radiofrequency pulse

ra·di·o·fre·quen·cy pulse

in nuclear magnetic resonance, a short electromagnetic signal used to change the direction of the magnetic field. See: sequence pulse.

radiofrequency pulse

a short burst of electromagnetic radiation in the radiofrequency range, used in combination with magnetic gradients to generate a magnetic resonance image.
References in periodicals archive ?
In the process, the nuclear magnetization of amine (NH2) creatine protons is saturated by a radiofrequency pulse from the MRI.
A fit-to-theory program was used to measure temperature and reactant gas concentration, as a function of radiofrequency pulse and power using Coherent anti-Stokes Raman Spectroscopy (CARS).
In addition to the time of flight effect contributing to the bright blood signal, blood remains virtually unaffected by the additional radiofrequency pulse because blood has a very low rate of magnetization transfer.
Like standard MRI, qMRI uses magnetic fields and sequences of radiofrequency pulses to measure changes in the hydrogen atoms in our bodies different tissues produce different signals.
Nerves in the wall of the renal artery are ablated through the application of radiofrequency pulses to the renal arteries.
5T MRI scanner using a standard quadrature extremity coil/head coil for both transmission of radiofrequency pulses and signal reception.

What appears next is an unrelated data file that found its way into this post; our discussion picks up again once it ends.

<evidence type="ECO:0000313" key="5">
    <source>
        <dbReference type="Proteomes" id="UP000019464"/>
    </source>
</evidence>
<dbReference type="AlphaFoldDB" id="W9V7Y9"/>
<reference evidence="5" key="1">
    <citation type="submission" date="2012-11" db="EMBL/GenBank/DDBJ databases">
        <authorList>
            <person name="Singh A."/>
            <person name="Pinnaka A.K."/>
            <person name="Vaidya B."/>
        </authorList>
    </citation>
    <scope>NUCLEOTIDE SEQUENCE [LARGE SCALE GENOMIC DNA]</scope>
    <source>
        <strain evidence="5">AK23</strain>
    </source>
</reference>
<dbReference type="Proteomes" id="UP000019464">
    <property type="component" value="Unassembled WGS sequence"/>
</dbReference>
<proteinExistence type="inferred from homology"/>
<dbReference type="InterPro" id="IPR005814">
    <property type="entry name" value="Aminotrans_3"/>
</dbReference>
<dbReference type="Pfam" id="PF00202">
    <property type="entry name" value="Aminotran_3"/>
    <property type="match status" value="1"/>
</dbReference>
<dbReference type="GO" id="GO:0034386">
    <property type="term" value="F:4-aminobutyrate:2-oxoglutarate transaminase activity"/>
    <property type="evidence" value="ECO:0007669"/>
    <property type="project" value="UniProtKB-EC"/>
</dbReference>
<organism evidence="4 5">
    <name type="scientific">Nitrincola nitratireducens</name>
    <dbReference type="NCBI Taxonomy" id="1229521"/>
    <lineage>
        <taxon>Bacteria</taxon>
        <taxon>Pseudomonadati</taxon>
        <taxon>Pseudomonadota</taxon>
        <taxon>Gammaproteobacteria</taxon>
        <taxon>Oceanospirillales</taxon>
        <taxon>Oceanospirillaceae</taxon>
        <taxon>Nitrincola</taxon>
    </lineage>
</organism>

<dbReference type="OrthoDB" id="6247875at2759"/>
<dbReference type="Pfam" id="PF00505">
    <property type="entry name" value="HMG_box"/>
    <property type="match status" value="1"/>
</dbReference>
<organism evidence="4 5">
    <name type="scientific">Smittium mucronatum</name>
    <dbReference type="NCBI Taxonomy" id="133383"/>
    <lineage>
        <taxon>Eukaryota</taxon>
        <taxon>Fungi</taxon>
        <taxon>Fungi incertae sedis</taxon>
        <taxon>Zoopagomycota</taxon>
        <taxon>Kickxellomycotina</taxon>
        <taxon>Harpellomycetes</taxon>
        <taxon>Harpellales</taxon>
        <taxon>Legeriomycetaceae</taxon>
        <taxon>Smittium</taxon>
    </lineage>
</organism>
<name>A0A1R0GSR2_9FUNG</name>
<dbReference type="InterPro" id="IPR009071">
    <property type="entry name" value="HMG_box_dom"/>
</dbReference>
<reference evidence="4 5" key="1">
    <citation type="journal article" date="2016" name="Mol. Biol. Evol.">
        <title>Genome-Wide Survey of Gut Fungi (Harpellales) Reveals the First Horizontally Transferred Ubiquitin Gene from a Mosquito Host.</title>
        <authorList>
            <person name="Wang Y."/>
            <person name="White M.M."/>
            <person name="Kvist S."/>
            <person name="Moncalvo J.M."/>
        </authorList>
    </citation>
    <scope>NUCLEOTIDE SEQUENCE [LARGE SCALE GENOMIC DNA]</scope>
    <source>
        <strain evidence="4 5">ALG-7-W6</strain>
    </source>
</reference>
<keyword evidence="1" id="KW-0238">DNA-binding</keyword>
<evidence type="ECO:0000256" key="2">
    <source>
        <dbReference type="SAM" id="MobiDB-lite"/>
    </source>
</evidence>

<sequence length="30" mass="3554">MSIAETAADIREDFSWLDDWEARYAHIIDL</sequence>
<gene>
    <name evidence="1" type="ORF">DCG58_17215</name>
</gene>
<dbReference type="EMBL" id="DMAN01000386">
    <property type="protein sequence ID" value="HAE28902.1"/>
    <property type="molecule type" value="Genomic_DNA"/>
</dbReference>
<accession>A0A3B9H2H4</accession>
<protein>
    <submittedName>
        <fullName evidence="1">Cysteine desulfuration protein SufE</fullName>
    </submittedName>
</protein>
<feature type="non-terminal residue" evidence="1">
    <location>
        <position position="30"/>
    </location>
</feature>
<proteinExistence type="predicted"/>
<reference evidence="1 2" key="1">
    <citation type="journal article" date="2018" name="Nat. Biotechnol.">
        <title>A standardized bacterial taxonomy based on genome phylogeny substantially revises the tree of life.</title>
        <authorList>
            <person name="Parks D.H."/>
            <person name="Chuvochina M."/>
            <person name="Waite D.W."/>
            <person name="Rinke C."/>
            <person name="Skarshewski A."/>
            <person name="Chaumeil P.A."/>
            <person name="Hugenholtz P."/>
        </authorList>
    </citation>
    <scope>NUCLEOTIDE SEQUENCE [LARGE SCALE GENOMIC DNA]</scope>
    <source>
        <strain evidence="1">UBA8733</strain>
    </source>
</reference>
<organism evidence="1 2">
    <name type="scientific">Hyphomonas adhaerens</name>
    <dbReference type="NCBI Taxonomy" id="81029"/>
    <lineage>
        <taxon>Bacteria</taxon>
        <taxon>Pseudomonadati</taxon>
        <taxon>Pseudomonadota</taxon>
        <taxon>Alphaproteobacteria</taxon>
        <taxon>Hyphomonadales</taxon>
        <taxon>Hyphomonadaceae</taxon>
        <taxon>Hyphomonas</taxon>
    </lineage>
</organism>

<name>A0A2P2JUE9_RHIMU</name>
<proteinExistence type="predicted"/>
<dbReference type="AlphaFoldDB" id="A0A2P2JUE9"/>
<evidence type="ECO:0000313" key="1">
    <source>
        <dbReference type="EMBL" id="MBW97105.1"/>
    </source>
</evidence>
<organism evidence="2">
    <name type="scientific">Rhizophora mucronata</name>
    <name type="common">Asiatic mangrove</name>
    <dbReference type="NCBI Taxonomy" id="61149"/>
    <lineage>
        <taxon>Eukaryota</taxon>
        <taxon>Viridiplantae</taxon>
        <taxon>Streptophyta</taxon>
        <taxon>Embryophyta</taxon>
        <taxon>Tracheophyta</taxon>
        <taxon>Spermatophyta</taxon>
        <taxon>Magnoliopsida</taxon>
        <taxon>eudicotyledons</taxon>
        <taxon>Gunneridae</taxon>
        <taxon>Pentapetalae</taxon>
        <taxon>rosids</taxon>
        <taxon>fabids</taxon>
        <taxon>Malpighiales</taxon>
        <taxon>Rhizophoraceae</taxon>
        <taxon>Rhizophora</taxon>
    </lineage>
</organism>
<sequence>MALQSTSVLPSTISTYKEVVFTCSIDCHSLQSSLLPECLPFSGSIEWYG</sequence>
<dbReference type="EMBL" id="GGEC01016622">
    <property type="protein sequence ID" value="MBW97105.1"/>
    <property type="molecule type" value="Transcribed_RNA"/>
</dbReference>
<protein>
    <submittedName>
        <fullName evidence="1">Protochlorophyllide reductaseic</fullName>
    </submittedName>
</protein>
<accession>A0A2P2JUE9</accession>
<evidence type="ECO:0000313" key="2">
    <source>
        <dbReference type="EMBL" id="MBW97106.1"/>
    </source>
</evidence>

In order not to exceed SAR limits at 3T, MRI pulse sequences are often modified to reduce power deposition either by decreasing the amplitude of the radiofrequency pulses and compensating by extending their duration (thus keeping the same flip angle) or by simply decreasing the flip angle of the radiofrequency pulses.
This imaging method uses strong magnetic fields, radiofrequency pulses and computers to produce detailed, cross-sectional images of the body.
Magnetic resonance and radiofrequency pulses are not associated with cancer or fetal malformations, Dr.
A combination of radiofrequency pulses and quiescent periods guided the molecule into a final state that depends on the arrangement of spins caused by the initial message interaction.
The new quantum computer contains five qubits(1) -- five fluorine atoms within a molecule specially designed so the fluorine nuclei's "spins" can interact with each other as qubits, be programmed by radiofrequency pulses and be detected by nuclear magnetic resonance instruments similar to those commonly used in hospitals and chemistry labs.

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